Best running shoes for treadmill

by Solereview editors


This article has been updated with current models for October 2020. We’ve replaced the adidas Boston 8, Mizuno Wave Rider 23, and Saucony Ride ISO 2 with their updated versions. The Brooks Launch 7 is a new addition. The New Balance 890V7 and Nike Pegasus 36 have been removed.

Most people run on treadmills only if they have to. Maybe you’re a business traveler trying to catch a quick workout between meetings. Or you live in one of these cities where the polluted air outside will turn your lungs black.

Perhaps it’s a snowy winter, or there are no sidewalks or parks nearby. Or it could be the opposite, with the temperatures outside high enough to fry an egg.

Whatever the reason, you’ve finally decided to embrace treadmill running, and guess what, you need a pair of running shoes. Finding one sounds easy, right? Not so fast.

Before you go shopping, know that there are a couple of differences between road and treadmill running.

We’ll begin by stating the very, very obvious:

On the road, if you stop running, you stop. On the treadmill, if you stop running, you don’t. Also, people tend to run slightly faster on treadmills when compared to road running. Which makes sense; considering how boring it is to run on a treadmill, you want to get it over with.

To account for both of these factors, you need a running shoe that is firm, stable, and grips well. Unless you’re walking on a treadmill (why on earth, though?), an ultra-soft shoe is a big no.

Most treadmills are located inside a gym, so pre/post-run stretching or lightweight training is likely included. Here, a stable shoe that isn’t overly soft is effective. Needless to say, a shoe meant for treadmill running also works very well on the open road.

Here’s our list of top 11 running shoes for treadmill use. We’ve prefixed the shoe name by its category so that you know what you are buying.

1) Lightweight trainer/racer: Adidas adizero Adios 5

The adizero Adios 5 is the most changed version (review coming soonly) to date, but it remains a great pick for treadmill workouts. The Boost and Lightstrike EVA foam midsole is cushioned, lightweight (8-ounces), and speed-friendly. The flat outsole design grips very well over the rubber belts.

The upper fits snug as befits a tempo/race shoe; this narrowness keeps the foot locked down during runs. The adios 5 has an inner sleeve now – this puts an end to the scratchy tongue of the older adios.

We prefer the ride character of the older adios though – the V2 was great, the V3 and V4 were decent too. So if you can grab one of the older adizero adios, you’ll be served equally well.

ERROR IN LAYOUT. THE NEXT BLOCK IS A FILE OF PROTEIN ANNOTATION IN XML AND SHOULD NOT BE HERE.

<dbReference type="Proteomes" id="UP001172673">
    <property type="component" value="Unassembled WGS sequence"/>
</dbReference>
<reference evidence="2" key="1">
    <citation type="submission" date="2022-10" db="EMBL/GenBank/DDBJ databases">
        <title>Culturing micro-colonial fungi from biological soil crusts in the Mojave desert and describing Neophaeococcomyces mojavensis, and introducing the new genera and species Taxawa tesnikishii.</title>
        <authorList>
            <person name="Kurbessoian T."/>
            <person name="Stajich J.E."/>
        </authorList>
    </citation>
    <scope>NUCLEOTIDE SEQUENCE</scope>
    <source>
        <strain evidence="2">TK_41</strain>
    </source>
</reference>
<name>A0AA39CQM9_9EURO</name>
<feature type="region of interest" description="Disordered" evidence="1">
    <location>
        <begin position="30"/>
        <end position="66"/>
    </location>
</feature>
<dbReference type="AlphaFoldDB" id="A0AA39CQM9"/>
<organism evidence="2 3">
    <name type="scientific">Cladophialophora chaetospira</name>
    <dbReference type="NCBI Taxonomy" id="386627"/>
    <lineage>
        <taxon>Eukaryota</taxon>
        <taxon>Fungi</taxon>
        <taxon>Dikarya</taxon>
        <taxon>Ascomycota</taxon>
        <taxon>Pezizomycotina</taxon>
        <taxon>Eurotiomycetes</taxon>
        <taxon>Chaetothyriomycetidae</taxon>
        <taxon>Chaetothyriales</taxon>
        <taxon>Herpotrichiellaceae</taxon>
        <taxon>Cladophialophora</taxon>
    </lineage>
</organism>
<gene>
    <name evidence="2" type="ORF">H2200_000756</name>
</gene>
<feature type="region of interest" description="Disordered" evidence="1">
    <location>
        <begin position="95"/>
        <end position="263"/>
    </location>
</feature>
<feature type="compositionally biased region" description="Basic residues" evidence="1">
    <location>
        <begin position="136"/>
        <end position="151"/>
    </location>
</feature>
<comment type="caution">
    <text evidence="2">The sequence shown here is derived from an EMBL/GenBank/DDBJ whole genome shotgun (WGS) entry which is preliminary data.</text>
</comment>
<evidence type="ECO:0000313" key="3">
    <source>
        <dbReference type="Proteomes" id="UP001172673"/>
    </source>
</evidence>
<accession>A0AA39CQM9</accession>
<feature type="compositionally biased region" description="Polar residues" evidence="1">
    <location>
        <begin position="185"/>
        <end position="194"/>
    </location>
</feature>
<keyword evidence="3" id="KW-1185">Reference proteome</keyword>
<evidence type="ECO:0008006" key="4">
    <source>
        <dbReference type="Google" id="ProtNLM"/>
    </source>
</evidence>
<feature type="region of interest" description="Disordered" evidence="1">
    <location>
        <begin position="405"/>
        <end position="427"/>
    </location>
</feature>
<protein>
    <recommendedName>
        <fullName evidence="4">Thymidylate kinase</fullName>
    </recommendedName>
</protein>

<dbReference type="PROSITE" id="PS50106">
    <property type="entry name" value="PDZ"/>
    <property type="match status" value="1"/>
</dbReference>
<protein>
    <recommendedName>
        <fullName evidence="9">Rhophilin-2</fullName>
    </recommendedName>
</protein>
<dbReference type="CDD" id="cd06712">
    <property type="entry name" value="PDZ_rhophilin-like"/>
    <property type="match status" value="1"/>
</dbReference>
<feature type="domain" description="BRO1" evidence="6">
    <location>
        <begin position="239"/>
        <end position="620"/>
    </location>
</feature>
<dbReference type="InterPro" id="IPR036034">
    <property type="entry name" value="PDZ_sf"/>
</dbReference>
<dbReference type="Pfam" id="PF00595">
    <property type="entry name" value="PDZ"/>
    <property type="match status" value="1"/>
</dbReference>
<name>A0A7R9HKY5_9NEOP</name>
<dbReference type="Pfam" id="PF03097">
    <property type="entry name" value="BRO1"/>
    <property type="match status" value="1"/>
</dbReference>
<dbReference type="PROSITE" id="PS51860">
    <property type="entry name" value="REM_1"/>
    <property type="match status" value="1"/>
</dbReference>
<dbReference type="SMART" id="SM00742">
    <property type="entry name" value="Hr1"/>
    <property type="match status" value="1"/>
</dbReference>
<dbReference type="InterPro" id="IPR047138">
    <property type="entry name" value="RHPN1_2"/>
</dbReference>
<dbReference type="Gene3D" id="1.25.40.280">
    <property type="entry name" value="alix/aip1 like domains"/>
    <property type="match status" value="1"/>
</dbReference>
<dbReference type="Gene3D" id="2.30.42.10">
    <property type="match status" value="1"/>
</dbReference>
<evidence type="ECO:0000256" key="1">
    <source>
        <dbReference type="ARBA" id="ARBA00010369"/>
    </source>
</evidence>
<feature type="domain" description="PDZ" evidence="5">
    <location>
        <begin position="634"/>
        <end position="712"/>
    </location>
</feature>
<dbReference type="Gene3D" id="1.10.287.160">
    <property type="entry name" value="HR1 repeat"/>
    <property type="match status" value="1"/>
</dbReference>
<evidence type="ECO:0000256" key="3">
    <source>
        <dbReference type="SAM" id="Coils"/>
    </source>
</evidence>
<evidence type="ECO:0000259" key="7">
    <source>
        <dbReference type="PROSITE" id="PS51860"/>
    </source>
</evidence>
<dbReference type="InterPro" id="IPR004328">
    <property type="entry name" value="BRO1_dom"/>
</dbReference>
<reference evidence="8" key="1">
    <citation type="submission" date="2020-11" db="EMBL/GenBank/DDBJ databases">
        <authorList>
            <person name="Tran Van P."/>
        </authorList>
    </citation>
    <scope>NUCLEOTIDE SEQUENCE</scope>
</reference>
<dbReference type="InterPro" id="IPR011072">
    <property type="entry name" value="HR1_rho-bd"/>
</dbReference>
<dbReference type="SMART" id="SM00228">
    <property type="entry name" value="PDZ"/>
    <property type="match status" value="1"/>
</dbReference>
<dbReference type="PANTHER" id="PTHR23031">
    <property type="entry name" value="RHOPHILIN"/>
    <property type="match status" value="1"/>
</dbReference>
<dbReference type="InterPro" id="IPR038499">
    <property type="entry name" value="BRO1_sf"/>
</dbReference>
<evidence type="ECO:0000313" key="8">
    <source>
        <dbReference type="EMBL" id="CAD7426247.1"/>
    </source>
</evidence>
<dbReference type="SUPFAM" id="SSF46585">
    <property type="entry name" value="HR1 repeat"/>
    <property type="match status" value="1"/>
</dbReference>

2) Lightweight trainer/racer: New Balance 1400V6

The 1400V6 has a forgiving upper fit for a racing shoe. It is reasonably priced too – the $100 MSRP doesn’t break the bank.

The lightweight Revlite foam midsole provides excellent feedback and the rubber lugs have a great bite. There’s enough cushioning to see you through treadmill runs of 10K and beyond.

It’s one of the few road-racers that is also available in a wide.

Also see: The New Balance 1500V6.

3) Lightweight trainer/racer: Mizuno Wave Shadow V3

This ultra-grippy and stable racer by Mizuno is in its third iteration now. The Wave Shadow 3’s breathable mesh upper has a snug fit that keeps the foot locked-down during fast treadmill workouts.

The combination of the heel Wave Plate and firm forefoot makes the loading efficient and supportive. The small lugs provide excellent traction over the treadmill belts.

4) Low-profile cushioned trainer: Skechers GoRun Razor 3 Hyper

The Skechers GoRun Razor 3 invariably shows up on one buyer’s guide or the other, and there’s always a good reason. In this context, the GoRun Razor is a good fit for motorized running surfaces due to its hyper-lightweight and cushioned ride.

Here, the cushioning doesn’t equate to mushy. The Hyperburst foam has a rebound quality that is tinged with firmness so there’s plenty of stability for fast-paced runs. The snug upper helps keep the foot locked-down.

5) Low-profile cushioned trainer: adidas adizero Boston 9

The Boston is a running shoe with better long-distance comfort over the road racers listed above. It’s long been our pick as a lightweight neutral trainer, the kind that also works great on human conveyor belts and gym floors.

Last year, the adizero Boston 8 got a brand-new upper, midsole, and outsole. Except for minor updates in the upper fit, the Boston 9 retains all the traits that have made the series successful so far. Except for the ‘Lightstrike’ branding, the midsole is shared with the Boston 8.